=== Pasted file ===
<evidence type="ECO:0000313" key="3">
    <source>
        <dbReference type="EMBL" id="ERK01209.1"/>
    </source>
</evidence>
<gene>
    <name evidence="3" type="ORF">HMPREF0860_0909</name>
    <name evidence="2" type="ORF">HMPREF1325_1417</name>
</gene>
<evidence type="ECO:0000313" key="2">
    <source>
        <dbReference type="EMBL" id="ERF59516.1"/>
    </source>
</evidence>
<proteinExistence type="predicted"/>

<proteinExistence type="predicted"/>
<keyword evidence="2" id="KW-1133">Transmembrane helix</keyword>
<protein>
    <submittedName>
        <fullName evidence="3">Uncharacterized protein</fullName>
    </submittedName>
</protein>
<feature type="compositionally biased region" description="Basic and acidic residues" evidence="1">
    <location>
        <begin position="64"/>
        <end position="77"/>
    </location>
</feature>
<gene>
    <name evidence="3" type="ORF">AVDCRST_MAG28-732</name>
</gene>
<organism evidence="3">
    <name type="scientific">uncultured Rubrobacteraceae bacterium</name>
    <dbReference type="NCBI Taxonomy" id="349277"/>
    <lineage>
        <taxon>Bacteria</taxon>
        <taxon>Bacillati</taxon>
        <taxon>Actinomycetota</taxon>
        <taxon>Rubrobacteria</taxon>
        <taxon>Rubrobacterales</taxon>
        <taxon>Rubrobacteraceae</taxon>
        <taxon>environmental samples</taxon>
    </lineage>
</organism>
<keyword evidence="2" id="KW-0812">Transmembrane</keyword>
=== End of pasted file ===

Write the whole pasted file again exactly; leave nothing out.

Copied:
<evidence type="ECO:0000313" key="3">
    <source>
        <dbReference type="EMBL" id="ERK01209.1"/>
    </source>
</evidence>
<gene>
    <name evidence="3" type="ORF">HMPREF0860_0909</name>
    <name evidence="2" type="ORF">HMPREF1325_1417</name>
</gene>
<evidence type="ECO:0000313" key="2">
    <source>
        <dbReference type="EMBL" id="ERF59516.1"/>
    </source>
</evidence>
<proteinExistence type="predicted"/>

<proteinExistence type="predicted"/>
<keyword evidence="2" id="KW-1133">Transmembrane helix</keyword>
<protein>
    <submittedName>
        <fullName evidence="3">Uncharacterized protein</fullName>
    </submittedName>
</protein>
<feature type="compositionally biased region" description="Basic and acidic residues" evidence="1">
    <location>
        <begin position="64"/>
        <end position="77"/>
    </location>
</feature>
<gene>
    <name evidence="3" type="ORF">AVDCRST_MAG28-732</name>
</gene>
<organism evidence="3">
    <name type="scientific">uncultured Rubrobacteraceae bacterium</name>
    <dbReference type="NCBI Taxonomy" id="349277"/>
    <lineage>
        <taxon>Bacteria</taxon>
        <taxon>Bacillati</taxon>
        <taxon>Actinomycetota</taxon>
        <taxon>Rubrobacteria</taxon>
        <taxon>Rubrobacterales</taxon>
        <taxon>Rubrobacteraceae</taxon>
        <taxon>environmental samples</taxon>
    </lineage>
</organism>
<keyword evidence="2" id="KW-0812">Transmembrane</keyword>